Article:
Although some resistance is common, you should not use excessive force. If you are unable to advance the tube through the nose, try the following:-
- Check that your angle of insertion is parallel to the floor of the nose
- Try gentle rotation of the tube
- Try insertion through the other nostril
- Use a smaller tube, or an uncuffed instead of a cuffed tube
If excessive force is used, it is possible to tear the nasal mucosa, and for the tube to then pass underneath the mucosa behind the pharynx; when you insert the laryngoscope you will see a “phantom” of the tube behind the posterior pharyngeal wall. Although this is very alarming, it rarely causes a problem. Withdraw the tube and use the other nostril; it is also wise to give a dose of prophylactic antibiotics.
During nasotracheal intubation (particularly when you are using a “Blind” or “railroading” technique) the tip of the tube may get held up at the larynx. Most usually this is because the tip of the tube has passed to the right of the right vocal cord.
Withdraw the tube slightly and rotate it (easier with a reinforced tube, as with soft tubes the rotation you do at the top is not well transmitted to the tip) Clockwise rotation by 90 degrees should position the very tip of the tube at the back of the cords, where the opening is widest – you may also need to flex the head slightly, after which the tube should advance without resistance.
Rotate the tube
clockwise if it is held up at the larynx
Risks of the shared airway
Nasal intubation is often used when the surgeon is working close to or in the airway. Be especially vigilant in these cases. Never paralyse and ventilate the patient unless you have a reliable disconnection alarm, as accidental disconnection of the breathing circuit during this sort of surgery is common, and an un-noticed disconnection in a paralysed patient is likely to be fatal. Better to allow the patient to breathe – if then disconnected the problem will be that they become too light – not desirable but better than a fatality. Expired carbon dioxide monitoring is the best in this situation, as it should indicate disconnection or obstruction whether or not the patient is breathing spontaneously.
Make a list of all the indicators of a disconnected tracheal tube
Different Types of Endotracheal Tube
A variety of tubes is available – most commonly in plastic. Each has potential advantages and disadvantages
(especially when blind)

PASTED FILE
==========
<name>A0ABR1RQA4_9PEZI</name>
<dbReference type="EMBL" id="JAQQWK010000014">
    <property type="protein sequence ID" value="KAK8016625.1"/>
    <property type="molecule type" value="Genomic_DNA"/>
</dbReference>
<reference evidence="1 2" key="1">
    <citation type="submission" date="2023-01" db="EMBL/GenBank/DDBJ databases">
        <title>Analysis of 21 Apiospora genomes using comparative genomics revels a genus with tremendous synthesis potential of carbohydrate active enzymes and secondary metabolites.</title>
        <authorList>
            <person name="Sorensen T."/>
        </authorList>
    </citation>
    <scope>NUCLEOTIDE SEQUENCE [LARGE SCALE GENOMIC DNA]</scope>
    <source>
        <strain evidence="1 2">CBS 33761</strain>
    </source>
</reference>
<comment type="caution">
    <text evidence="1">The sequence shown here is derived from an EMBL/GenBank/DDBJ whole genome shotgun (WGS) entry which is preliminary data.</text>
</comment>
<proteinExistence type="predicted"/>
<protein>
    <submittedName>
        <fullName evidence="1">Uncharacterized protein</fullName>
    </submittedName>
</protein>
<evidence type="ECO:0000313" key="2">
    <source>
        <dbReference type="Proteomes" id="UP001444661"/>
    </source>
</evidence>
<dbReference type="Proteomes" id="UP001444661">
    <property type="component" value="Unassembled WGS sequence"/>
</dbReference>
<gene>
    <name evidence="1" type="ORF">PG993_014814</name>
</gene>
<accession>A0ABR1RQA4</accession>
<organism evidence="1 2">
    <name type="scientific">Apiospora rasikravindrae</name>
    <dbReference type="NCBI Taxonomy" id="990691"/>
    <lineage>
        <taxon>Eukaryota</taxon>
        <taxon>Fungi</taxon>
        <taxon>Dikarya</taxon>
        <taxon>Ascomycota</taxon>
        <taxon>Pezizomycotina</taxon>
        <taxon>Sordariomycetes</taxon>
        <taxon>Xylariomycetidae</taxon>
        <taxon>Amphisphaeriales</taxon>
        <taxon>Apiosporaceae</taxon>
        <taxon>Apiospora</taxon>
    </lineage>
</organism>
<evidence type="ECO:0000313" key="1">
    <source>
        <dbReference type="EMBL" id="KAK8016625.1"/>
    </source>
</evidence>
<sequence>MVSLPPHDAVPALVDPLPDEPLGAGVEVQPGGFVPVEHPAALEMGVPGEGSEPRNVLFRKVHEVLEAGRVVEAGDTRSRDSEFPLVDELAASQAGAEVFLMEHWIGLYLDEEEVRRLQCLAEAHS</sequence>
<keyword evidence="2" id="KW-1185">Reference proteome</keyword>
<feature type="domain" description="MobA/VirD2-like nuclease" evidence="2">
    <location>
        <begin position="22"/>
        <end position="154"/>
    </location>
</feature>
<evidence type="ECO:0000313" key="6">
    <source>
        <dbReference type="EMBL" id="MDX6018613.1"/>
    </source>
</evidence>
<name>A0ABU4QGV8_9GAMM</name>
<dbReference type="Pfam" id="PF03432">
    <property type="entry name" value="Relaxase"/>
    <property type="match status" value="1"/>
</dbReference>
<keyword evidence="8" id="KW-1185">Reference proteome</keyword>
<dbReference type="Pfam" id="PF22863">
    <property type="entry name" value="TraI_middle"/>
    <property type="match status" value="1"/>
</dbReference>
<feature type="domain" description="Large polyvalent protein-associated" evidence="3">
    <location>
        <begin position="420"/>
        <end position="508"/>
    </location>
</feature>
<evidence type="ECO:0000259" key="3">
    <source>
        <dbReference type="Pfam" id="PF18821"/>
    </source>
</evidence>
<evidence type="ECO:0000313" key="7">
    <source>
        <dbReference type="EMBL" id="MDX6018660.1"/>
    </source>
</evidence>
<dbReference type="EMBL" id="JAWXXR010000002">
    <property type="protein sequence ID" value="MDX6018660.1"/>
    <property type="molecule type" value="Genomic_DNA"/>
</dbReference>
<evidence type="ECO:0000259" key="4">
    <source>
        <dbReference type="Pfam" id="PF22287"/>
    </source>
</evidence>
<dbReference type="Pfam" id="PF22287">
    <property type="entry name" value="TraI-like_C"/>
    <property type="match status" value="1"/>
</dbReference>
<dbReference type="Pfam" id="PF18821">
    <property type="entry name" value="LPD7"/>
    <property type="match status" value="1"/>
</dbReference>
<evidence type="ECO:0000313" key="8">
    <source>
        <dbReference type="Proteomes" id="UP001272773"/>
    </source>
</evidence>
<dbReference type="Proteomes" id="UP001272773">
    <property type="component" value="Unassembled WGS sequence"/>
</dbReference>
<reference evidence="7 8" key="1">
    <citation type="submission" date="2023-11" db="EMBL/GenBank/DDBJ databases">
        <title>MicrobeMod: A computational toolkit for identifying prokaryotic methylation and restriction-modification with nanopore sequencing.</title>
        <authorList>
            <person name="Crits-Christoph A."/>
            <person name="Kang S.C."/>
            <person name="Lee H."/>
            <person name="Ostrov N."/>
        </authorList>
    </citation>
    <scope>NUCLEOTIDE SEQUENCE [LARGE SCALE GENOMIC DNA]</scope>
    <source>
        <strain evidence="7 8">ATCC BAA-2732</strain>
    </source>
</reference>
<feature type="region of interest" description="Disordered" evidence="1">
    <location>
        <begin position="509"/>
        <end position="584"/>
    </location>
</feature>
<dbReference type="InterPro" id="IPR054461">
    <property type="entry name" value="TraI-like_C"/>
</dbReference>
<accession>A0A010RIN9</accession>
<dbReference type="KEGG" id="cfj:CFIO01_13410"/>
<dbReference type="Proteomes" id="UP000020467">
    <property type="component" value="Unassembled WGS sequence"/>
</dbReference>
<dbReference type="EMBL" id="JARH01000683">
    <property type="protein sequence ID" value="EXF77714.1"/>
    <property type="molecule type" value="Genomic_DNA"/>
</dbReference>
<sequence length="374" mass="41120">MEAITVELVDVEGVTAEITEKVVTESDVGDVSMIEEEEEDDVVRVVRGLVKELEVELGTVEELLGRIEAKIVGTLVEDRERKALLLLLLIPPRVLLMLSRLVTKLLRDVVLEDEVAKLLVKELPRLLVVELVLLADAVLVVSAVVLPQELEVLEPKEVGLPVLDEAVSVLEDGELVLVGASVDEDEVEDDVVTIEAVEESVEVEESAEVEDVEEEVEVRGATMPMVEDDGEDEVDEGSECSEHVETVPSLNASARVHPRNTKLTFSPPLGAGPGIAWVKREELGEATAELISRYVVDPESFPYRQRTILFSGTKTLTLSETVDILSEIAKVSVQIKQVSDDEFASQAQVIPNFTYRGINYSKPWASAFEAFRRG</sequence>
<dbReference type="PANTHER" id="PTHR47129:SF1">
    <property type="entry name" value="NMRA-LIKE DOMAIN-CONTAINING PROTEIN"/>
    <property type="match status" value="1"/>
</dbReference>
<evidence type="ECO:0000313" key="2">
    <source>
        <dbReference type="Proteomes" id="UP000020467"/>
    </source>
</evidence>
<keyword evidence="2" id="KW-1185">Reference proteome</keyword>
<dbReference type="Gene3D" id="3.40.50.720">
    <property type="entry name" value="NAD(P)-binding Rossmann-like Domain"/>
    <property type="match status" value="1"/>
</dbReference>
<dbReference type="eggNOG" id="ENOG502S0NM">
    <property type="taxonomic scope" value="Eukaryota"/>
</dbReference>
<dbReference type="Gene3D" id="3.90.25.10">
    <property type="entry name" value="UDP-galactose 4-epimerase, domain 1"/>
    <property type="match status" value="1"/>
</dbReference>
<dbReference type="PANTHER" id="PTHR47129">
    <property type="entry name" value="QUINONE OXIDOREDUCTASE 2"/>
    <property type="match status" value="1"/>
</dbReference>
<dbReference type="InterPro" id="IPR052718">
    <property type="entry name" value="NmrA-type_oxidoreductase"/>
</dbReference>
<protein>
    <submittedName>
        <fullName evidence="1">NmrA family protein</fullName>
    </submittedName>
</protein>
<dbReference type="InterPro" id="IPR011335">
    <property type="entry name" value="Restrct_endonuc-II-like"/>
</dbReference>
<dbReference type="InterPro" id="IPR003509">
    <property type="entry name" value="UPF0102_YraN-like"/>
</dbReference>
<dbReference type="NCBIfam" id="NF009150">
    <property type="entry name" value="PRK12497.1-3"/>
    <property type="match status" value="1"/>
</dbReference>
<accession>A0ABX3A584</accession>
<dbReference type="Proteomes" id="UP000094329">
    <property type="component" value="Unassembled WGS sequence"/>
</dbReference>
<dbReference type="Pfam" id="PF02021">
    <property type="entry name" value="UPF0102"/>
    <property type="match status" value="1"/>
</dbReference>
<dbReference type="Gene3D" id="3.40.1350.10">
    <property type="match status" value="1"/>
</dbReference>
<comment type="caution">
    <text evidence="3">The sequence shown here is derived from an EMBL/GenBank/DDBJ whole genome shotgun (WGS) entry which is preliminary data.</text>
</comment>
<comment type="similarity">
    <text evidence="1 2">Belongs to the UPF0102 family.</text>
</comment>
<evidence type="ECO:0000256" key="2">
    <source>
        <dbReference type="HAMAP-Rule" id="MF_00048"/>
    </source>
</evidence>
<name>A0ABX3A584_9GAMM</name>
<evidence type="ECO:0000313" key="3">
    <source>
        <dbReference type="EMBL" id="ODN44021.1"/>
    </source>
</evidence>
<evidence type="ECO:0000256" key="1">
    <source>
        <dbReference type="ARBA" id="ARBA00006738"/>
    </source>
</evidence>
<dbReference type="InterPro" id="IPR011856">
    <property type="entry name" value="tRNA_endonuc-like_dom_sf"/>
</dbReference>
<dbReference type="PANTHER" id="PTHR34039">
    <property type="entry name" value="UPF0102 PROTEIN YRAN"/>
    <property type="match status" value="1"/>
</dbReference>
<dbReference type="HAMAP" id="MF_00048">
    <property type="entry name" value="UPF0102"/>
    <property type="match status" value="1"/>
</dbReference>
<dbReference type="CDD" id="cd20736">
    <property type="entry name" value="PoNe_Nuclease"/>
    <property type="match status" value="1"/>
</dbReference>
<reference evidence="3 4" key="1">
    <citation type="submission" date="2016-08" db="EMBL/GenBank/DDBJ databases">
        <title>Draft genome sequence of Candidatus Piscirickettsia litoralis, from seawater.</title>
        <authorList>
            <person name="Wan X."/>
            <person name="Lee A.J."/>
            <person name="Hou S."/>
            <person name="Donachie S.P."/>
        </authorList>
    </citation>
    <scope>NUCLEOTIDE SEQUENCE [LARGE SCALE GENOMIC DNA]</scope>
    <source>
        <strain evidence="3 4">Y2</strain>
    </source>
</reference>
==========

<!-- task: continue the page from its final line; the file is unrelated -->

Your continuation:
IPPV difficult even with pack
(cut slightly longer
than for oral use)
Connector close to nose
Polar tube (“North facing”)
Connector on forehead
May kink when warm
Easier to rotate through larynx
Connector close to nose.
May cause pressure sore
Click here for more details
What precautions should you take when inserting a pharyngeal pack?
Fibreoptic Nasal Intubation
The introduction of intubating fibrescopes has brought about major changes in airway management. There is no substitute for being able to see where you are going under controlled conditions. It is important to realise what you can and cannot do with a fiberscope – some of the possibilities and difficulties are listed below:
- Anaesthetise the upper & lower airways using a “spray as you go” technique
- Navigate the airway easily under topical anaesthesia, even when the anatomy is abnormal
- “Railroad” a tracheal tube which you have pre-loaded on to the scope
- Check the position of the tube after intubation, and make sure it has not entered a bronchus
BUT IT MAY BE DIFFICULT OR IMPOSSIBLE TO
- Use a fibrescope in cases of unexpected failed conventional laryngoscopy
- Get a clear view of the larynx in the unconscious, supine patient without a trained assistant to pull the jaw & tongue forward
- Safely intubate where there is laryngeal or tracheal compression or tumour
- Look and oxygenate at the same time
In unconscious patients, a better view is often obtainable if you position the patient in the lateral position – it really does open the airway, improves the view, and prevents saliva and secretions from obscuring the larynx; it does require a little practice and “mental gymnastics” to see the larynx appearing on the right of the picture rather than the “top” but it is well worth the effort of acquiring this skill. A similarly superior view in awake patients is obtained if you have them sitting up. The supine position is invariably the hardest for fibroscopy, even though it is the one you are most used to for conventional laryngoscopy.
There is not enough space in this tutorial to give a detailed description of the technique, but the most important principles are:
- Give supplementary oxygen, especially if the patient is sedated. The easiest way is to pass a fine catheter through the opposite nostril as far as the nasopharynx, and trickle 2 l/min of oxygen through it.
- Pass the instrument along the floor of the nose
- Open airways are “Black Holes” – aim for these open spaces
- A fuzzy pink view means the end of the scope is against mucosa – withdraw until you see the black hole again, then advance down it.
- The instrument has a “fish-eye” lens, so perspective is altered. Objects such as the epiglottis look very small until you are really close to them.
- Although the laryngoscopy is done under vision, the intubation is done blind by railroading. Check the position of the tube afterwards, and make sure it is not too close to the carina.
Nasal Oxygen therapy
Although the nose is the natural airway, it has become routine to use facemasks to administer oxygen to patients who are hypoxic or in the postoperative period. Delivery of oxygen into the nose, either by a single nasopharyngeal catheter or nasal prongs, is both effective and cheap.
Lower flow rates of oxygen can achieve comparable results to face masks, and nasal oxygen allows patients to eat, talk, and cough normally. Wearing a facemask for long periods is uncomfortable and most patients strongly prefer nasal oxygen to a facemask. If prongs are available, the nose can do its job of humidification and warming, and a separate humidifier is not needed.
Summary of this unit:
The nose is the normal upper airway
Understanding nasal anatomy is the key to effective airway management
Always use a gentle technique, and the smallest tube that will do the job
Extra vigilance is needed when the airway is shared to allow surgical access
Aids to tracheal intubation (Update in Anaesthesia No 17)
Answers to anatomy quiz
A: Frontal sinus
B: Sphenoid sinus
C: Superior concha (turbinate)
D: Middle concha (turbinate)
E: Inferior concha (turbinate)
Where does the tube pass?
Along the floor of the nose, below the inferior turbinate